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Select the icons to view Anthony's incredible artwork.

For the month of February, Blacktooth has reached out to freelance comic book illustrator Anthony Pugh. A native of Minnesota, Anthony now lives in Brooklyn where he is engaged to be married. A big fan of Marvel Comics, Anthony has also dabbled extensively with inner city graffiti art. When I first met Anthony via LinkedIn, he didn't have much to say. He simply let his intense illustrations do all the talking. After months of harrassment, I finally got Anthony to share his story. Let's take a quick spin into Anthony's incredible world of comics and hear what's on his mind...

Anthony, tell us a little about yourself – your background, your influences, your goals...
I'm originally from St. Paul, Minnesota, but I eventually moved to Minneapolis to attend MCAD (Minnesota College of Art and Design). After graduating I moved to New York City. I always drew a lot when I was young. It was the demon bear saga New Mutants by Bill Sienkiewicz that got me hooked on comics – that's when I really knew I wanted to be involved with comics. By time I entered high school I was full into being cool and hanging out. That's when I discovered some graffiti in this back alley and everything changed. Painting freight trains under bridges and in abandoned buildings was everything. Minneapolis had a dope little scene, a lot of different styles were being created in the city, so I wrapped myself up with the whole scene. My influences range from cats like Doze Green and Robert Williams to Todd McFarlane and Robert McGinnis to name a few. I hope to crack a mere fraction of what they have accomplished. I aim to keep testing and pushing myself as a creative, to learn something new, whether it be animation or some new software or traditional technique.

How long have you been working as a professional illustrator? Have you ever been employed full-time or do you move project to project?
I've been working as an illustrator for about ten years. It's gig to gig, project to project, some small and some large. It's a juggling act, that for sure. When I first moved to New York, I actually worked as homeless outreach social worker. That experience taught me a lot, and over the years I did a little bit everything to make rent – frame shop worker, after school art teacher, art handler… all jobs somehow relative to art. Once I started to gain more freelance work I made the leap to full time.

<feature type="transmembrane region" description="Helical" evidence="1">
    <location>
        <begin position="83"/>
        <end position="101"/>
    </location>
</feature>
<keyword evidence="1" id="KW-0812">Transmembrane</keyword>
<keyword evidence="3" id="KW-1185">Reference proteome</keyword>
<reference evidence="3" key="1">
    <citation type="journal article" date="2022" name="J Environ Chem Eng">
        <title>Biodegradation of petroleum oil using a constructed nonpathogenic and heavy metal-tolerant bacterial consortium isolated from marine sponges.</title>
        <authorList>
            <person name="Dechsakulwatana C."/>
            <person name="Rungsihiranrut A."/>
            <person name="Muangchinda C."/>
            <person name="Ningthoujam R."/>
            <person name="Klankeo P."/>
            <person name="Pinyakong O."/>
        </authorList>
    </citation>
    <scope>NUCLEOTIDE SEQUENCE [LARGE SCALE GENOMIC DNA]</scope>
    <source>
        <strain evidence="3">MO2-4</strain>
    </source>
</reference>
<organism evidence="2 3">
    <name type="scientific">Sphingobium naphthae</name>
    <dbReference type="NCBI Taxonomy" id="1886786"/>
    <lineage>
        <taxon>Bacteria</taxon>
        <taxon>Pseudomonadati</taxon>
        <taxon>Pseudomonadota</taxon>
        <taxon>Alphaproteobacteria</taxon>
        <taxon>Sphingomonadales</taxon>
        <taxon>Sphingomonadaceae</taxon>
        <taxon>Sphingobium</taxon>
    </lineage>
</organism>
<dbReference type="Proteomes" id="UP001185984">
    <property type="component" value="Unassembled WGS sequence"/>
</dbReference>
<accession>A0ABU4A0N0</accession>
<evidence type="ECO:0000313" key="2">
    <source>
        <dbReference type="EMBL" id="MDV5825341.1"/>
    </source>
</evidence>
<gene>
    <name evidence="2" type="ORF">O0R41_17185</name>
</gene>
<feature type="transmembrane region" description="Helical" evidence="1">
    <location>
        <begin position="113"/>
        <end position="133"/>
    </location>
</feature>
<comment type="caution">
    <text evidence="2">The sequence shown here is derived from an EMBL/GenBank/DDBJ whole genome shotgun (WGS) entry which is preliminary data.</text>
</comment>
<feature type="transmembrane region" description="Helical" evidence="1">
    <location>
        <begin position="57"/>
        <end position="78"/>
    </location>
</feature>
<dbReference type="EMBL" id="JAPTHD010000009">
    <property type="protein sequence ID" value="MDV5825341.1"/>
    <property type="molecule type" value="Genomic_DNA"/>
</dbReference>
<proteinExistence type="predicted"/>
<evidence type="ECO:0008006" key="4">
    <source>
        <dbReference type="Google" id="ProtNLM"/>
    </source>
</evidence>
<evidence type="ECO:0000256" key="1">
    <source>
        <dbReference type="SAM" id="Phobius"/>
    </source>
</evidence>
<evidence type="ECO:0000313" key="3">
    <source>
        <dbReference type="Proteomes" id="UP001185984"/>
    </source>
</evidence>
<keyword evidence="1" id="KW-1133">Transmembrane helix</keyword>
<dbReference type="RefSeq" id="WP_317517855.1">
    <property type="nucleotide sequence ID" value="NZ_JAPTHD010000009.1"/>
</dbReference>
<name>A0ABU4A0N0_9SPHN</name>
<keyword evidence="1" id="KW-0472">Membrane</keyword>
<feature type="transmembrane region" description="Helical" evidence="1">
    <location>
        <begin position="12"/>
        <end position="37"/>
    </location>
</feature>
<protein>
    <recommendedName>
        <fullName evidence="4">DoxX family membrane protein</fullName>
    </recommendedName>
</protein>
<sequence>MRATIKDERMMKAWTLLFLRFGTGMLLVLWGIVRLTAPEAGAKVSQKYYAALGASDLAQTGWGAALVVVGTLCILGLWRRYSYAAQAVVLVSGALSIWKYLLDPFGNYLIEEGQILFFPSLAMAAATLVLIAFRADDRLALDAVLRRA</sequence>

At what age did you realize illustration was what you wanted to do?
I've always wanted to be an artist since I was kid. My pops was into comics, so it was always around. I had Spider-Man birthday parties, so the influence was always there. I suppose the earliest memories I can recall were from second grade. I drew this big picture of the space shuttle launching and my teacher was so impressed that she had me show it to the other class. I remember standing there thinking about NASA while all the other kids where like Wow! I recall the teacher saying, "Well we all know what you wanna be when you grow up." I responded with such enthusiasm, "Yeah, an astronaut!" and the teacher was like, "Um, no. You're going to be an artist. Astronauts have to be good at math." My heart was crushed, yet risen up at the same time. I still dream about being an astronaut, but I simply express that dream through art and storytelling.

I see an urban influence in much of your work, and you have mentioned street graffiti as an influence on your style… Is this a byproduct of living in New York? If so, how has the hustle and bustle of city life affected you as an illustrator?
We had our own graffiti scene growing up in the Midwest. As I mentioned, we painted under bridges, abandoned buildings and freight trains, which are now all painted like the old 70's subways. It was a great scene. We did a few legal walls, the bomb shelter and intermedia arts building, which was a non-profit organization that supported alternative arts. They basically let us paint on their back wall. I had one of my first art shows there and I am still friends with the director who supported graffiti art. I rolled with crew members from all across the country… L.A., Chicago, Atlanta… We would trade flicks and share sketchbooks. We still have painting reunions and go to graffiti events like Paint Lewis and Scribble Jam. After moving to New York, I did less graffiti and focused more on being a professional illustrator. I still find urban decay as an aesthetic reference in everything, from an abandoned barn in the middle of a cornfield to an old freight elevator in midtown Manhattan.

Featured with this interview are a few of your top illustrations. Why are these particular images so special and what is your thought process while creating them? Are there any subliminal messages?
I think the griminess of some of these illustrations is something I've been trying to capture. I hope to convey a story, so the viewers can think for themselves and bring them to another place. I don't know, I still have a way to go honing my work out to a degree. I'm either trying to capture an eerie mood or simply demonstrate full-on colorful and energetic action. Atmosphere and attitude are two things I really try to consider with some of these illustrations. Secret messages? Well that's for me know and you to find out.

When a client recommends an idea, are you at the mercy of their vision, or do you provide variables on their concept?